How to make millions on social media

Josh Peck found fame young in life. The 35-year-old starred on Nickelodeon shows like ‘The Amanda Show’ and ‘Drake & Josh’ when he was just a teenager, and slowly built up a repertoire that spanned Sundance in 2008 “The Wackness” and on the Fox show “Grandfathered”. opposite John Stamos. However, assembling a life in entertainment turned out to be unstable.

“There were some great wins in the traditional space but, you know, inevitably, I found I was in that waiting pattern,” he says. “We’re so at the mercy of Guardians, and so many people have to sign us up to even get a few lines in a movie or TV show, that it’s really hard to plan your life.”

Peck wanted to be able to start allowing himself such simple freedoms as going on vacation with his then girlfriend, now wife.

In 2013, he decided to try his hand at a now-defunct social media site called Vine, which allowed users to create six-second videos. His videos took off, as did new opportunities to earn money through sponsored content. Peck realized he could make a living “without having to be at the mercy of show business”.

He has since expanded his social media output to Twitter, Instagram, Facebook and YouTube, and he brings in seven figures a year. In March, he published an autobiography, “happy people are boring.”

Here’s how he built his social media business and his advice for anyone who wants to follow his lead.

“I was particularly well placed” for social networks

Vine turned out to be a great platform for Peck. “I was uniquely positioned for that because I had a kind of schticky big comedic sense from having been on a sitcom for most of my life,” he says. “I found it really works in a six-second video format.”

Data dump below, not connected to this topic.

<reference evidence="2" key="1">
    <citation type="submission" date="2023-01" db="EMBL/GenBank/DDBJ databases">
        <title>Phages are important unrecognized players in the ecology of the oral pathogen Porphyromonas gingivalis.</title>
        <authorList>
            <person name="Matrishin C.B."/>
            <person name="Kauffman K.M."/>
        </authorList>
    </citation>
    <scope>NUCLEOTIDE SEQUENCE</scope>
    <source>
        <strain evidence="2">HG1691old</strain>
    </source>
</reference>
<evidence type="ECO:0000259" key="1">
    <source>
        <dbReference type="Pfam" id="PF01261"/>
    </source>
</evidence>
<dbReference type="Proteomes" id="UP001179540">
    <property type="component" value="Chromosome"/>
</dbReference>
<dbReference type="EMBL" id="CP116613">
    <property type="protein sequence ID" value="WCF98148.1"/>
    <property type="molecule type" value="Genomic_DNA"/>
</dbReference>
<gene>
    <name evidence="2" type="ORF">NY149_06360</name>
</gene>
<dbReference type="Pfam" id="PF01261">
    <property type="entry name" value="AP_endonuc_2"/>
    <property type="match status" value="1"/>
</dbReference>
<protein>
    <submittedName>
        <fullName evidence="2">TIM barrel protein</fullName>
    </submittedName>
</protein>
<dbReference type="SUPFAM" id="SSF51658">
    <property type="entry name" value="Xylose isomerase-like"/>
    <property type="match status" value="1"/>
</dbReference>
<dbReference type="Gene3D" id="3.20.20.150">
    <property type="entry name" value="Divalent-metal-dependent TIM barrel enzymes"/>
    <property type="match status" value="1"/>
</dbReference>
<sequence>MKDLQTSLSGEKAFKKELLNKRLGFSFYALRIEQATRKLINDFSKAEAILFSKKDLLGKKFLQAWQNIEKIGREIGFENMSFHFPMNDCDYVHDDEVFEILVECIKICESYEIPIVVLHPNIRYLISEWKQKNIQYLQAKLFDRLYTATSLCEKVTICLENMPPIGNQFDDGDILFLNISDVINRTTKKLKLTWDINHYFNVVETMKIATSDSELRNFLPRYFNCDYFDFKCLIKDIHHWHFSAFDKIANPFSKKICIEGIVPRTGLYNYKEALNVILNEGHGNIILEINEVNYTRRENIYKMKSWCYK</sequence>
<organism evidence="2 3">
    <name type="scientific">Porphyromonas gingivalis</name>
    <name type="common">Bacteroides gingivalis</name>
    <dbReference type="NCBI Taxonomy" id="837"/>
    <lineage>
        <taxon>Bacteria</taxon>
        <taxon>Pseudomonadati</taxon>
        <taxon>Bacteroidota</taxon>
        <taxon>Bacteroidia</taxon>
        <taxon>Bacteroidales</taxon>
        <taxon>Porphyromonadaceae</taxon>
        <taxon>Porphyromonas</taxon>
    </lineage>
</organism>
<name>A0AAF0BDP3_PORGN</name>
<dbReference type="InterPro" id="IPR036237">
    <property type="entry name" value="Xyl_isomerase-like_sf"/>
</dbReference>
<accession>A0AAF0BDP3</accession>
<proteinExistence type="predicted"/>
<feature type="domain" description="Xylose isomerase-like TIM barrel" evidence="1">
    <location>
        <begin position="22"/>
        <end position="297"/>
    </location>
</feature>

Peck started seeing other popular people on Vine find paid opportunities on the platform and eventually booked a $5,000 deal to create a video for dating site Badoo.

Unlike entertainment, Peck didn’t have to wait for someone to greenlight his ability to work. On social networks, “if I worked hard, I made good videos, good content, I had more followers”, he says, this popularity offered him opportunities to earn a living.

“Twitter was funny phrases”

As he continued to grow his following on Vine, Peck found he could use the platform to start growing his base on other platforms, like Facebook, Instagram, and Twitter.

Each medium required its own form of content, which Peck learned to adapt accordingly. “With Instagram, it was interesting photos and eventually it was videos,” he says, adding, “Twitter was fun phrases. Facebook was more family-oriented, sort of mom-centric.”

When Vine folded in 2017, Peck decided to take the opportunity to expand to another platform: YouTube.

“Honesty and vulnerability prevail”

Success on YouTube, however, hasn’t come so easily. “My first year on YouTube, my views were dismal,” he says.

“In a time when everyone is showcasing these beautifully curated lives that look so lavish,” says Peck, what he thinks people really want to see is honesty. Peck was doing a lot of videos in the vein of other YouTubers, but it didn’t feel right or natural.

Drake Bell and Josh Peck at Nickelodeon’s 17th Annual Kids’ Choice Awards in April 2004.

Albert L. Ortega | WireImage | Getty Images

So he devised a setup that would talk about who he was as a person: he’d buy a bucket of chicken wings, and he and a friend would sit in front of a camera “and we’ll just piss off each other a little.” and joke around and eat those delicious chicken wings,” he says.

This video got 5 million views. For Peck, it was proof that on this platform, “honesty and vulnerability wins out.”

Remember: “Consistency. Like, blind consistency’

For anyone looking for social media success, Peck has some advice: “Consistency. Like blind consistency.”

It’s something a friend who works in social media told him. “The algorithm will always shine brighter on consistent people,” he says. It is therefore important to continue to publish content.

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